I was sitting in my career coach’s office, constantly adjusting from side to side. If I stopped shifting for even just a moment, my right foot began to furiously tap on the floor. I couldn’t make up my mind as to where I wanted my hands to go: in my lap, on the arm rest, on my chin. I kept switching positions without finding comfort in any of them.
My coach, Rita, was looking directly at me, searching for my eyes in order to make contact. My eyes were drifting up and to the left, focusing on the tiny window in the far corner of the room. We were at a pivotal point in the conversation about what my next career move might be. We had laid out all the facts, hashed out the past and speculated about the future.
“I just don’t know if this is the right decision,” I said. I was contemplating a plan to leave my job and go on to work completely on my own as a life coach.
Her response was, “What would you do if you could not fail? If you had more courage and less fear, what would be your next action?”
My foot stopped tapping. My hands rested gently on the arms of the chair. I slowly turned my head toward my coach and answered that I would quit my job in order to become an independent coach.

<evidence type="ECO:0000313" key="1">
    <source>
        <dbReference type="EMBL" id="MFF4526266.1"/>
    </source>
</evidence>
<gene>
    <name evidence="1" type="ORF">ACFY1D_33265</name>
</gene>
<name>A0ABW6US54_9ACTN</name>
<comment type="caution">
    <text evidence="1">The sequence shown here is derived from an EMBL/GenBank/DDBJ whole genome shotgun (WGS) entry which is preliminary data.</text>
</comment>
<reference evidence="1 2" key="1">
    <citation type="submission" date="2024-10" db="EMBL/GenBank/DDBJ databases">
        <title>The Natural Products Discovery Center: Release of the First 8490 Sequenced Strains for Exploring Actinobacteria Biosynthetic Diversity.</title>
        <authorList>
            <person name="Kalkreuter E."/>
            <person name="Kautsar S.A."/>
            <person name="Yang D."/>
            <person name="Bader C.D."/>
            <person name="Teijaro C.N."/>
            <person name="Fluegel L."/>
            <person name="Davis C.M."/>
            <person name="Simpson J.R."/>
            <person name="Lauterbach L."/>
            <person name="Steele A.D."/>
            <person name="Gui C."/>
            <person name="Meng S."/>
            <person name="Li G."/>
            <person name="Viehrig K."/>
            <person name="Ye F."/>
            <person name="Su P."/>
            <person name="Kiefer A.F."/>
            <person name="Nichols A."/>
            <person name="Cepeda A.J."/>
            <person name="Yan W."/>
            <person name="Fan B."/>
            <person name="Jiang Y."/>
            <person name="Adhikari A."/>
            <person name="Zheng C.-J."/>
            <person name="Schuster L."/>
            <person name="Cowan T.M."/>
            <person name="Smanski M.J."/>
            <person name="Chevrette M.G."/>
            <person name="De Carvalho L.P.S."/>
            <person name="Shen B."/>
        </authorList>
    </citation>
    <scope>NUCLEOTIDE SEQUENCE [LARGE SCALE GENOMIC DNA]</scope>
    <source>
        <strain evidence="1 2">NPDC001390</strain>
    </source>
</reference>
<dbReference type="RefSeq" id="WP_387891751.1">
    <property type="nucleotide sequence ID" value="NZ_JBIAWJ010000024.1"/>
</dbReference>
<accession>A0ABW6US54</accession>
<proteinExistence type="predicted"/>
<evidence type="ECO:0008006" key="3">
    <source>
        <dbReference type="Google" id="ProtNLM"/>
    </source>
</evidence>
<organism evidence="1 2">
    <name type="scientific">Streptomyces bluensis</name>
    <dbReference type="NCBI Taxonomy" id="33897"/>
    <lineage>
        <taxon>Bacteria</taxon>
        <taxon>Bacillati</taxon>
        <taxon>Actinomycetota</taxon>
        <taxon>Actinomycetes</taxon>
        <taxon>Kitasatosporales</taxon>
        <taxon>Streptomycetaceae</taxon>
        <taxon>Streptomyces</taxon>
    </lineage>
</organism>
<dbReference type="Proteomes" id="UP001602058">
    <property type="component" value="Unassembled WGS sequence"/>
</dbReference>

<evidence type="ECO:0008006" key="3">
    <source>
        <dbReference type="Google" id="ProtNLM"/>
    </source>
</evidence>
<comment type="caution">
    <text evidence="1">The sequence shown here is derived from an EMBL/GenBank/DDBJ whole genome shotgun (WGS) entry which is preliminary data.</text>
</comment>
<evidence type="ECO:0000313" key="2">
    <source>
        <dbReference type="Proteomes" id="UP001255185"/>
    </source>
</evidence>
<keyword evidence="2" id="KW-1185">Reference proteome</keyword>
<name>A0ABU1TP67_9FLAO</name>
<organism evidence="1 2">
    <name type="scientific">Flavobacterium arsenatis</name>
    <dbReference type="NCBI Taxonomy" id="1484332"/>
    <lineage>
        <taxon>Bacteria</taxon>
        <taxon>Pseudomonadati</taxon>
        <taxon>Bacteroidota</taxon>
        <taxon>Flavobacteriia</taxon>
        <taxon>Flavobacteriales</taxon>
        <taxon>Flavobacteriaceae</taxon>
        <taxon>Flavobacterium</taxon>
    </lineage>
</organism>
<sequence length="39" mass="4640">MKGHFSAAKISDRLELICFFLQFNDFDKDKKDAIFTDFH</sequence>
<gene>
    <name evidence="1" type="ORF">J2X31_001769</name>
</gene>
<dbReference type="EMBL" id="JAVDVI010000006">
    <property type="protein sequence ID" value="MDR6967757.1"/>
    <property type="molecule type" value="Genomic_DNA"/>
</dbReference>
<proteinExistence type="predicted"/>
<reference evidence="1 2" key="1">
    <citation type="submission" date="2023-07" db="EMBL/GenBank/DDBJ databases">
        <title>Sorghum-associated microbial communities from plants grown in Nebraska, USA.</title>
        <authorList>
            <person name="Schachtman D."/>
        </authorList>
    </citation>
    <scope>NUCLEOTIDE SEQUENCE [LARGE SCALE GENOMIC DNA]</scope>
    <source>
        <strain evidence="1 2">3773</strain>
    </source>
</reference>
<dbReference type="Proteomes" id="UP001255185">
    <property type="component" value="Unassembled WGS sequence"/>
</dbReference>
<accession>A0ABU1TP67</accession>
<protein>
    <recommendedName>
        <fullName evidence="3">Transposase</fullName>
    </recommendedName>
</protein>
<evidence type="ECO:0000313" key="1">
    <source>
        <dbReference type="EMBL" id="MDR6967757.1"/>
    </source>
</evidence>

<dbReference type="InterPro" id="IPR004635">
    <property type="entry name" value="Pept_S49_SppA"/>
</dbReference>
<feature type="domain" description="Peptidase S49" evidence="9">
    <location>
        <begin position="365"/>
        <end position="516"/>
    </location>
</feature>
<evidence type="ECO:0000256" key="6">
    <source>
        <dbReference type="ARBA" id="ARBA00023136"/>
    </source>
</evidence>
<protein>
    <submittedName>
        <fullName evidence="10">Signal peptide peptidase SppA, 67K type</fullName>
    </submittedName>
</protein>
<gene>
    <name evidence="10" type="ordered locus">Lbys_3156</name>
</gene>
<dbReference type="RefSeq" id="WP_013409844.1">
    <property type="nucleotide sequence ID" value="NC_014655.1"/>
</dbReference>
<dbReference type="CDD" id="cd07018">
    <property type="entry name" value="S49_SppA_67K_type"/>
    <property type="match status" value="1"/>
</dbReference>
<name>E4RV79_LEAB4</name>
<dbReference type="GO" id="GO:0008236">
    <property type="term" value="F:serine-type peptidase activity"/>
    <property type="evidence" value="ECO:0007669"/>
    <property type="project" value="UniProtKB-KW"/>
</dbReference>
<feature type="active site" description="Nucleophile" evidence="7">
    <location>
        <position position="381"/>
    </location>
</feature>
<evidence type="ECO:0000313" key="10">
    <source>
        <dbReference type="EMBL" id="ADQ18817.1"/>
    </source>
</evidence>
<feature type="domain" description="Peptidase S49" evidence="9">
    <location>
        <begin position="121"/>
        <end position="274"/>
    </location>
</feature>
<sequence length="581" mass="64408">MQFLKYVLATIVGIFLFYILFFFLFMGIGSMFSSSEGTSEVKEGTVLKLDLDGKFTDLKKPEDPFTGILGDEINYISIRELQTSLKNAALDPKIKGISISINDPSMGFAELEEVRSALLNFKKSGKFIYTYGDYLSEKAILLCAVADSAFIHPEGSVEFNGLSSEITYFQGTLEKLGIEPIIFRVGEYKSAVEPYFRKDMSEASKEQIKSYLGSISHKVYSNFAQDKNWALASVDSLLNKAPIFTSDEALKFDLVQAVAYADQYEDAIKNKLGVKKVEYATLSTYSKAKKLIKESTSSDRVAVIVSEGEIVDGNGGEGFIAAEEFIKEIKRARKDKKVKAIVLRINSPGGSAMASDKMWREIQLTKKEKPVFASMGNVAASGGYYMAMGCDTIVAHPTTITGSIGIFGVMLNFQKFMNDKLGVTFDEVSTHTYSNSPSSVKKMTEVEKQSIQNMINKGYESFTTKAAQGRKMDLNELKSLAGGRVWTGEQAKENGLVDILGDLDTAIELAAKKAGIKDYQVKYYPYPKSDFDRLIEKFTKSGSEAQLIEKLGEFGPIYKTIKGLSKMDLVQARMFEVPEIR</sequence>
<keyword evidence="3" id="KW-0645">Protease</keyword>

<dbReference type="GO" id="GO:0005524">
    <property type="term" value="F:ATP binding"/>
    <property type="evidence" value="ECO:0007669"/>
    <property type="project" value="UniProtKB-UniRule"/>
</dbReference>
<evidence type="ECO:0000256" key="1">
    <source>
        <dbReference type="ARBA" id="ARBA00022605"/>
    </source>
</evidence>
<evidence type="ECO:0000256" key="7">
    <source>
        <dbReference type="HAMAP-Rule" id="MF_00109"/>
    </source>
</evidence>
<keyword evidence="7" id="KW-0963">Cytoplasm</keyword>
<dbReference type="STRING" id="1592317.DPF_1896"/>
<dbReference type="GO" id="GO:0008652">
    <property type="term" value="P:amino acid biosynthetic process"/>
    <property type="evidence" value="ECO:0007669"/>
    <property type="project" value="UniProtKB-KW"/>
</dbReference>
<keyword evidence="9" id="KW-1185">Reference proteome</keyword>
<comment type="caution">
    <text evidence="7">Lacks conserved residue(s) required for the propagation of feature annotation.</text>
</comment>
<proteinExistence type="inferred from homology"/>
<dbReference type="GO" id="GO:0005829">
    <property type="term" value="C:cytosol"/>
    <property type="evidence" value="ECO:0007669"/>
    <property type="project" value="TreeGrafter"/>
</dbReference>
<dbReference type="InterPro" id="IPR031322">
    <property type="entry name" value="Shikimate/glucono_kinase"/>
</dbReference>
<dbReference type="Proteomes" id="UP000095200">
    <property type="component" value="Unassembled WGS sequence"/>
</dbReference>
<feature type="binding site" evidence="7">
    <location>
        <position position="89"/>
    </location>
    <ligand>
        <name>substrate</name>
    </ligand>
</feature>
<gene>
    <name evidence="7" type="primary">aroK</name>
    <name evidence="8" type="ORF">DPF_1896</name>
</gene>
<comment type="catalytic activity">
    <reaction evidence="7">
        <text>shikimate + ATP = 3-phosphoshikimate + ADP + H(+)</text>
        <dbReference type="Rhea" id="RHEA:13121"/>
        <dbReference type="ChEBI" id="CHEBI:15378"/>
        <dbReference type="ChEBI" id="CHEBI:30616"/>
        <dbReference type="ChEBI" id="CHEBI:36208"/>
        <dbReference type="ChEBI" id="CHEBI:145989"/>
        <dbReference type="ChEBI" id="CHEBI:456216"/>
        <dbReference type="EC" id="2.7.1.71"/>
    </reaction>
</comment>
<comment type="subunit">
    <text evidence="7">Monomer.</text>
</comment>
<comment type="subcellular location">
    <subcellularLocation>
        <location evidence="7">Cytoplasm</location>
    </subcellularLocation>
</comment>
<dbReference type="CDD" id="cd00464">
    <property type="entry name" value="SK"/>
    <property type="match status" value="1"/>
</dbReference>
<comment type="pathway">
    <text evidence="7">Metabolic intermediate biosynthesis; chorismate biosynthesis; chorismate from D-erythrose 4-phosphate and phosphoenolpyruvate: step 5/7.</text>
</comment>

This was a conversation that took place over seven years ago. Today, I still find those two simple questions to be the most important questions a coach has ever asked me. In that moment, I was able to imagine there was no possibility of failure, which meant there was only the possibility of success. From there I saw a clear vision for my future. I saw the life I wanted, and if I was only courageous enough to take the first step, I believed I could achieve it.
I have probably asked this question at one point or another to every client that I have ever coached. For them, as it did for me, it always seemed to eliminate all the questions and revealed the answers. When the fear that leads to false expectations is removed, all that remains is the love that leads to truth.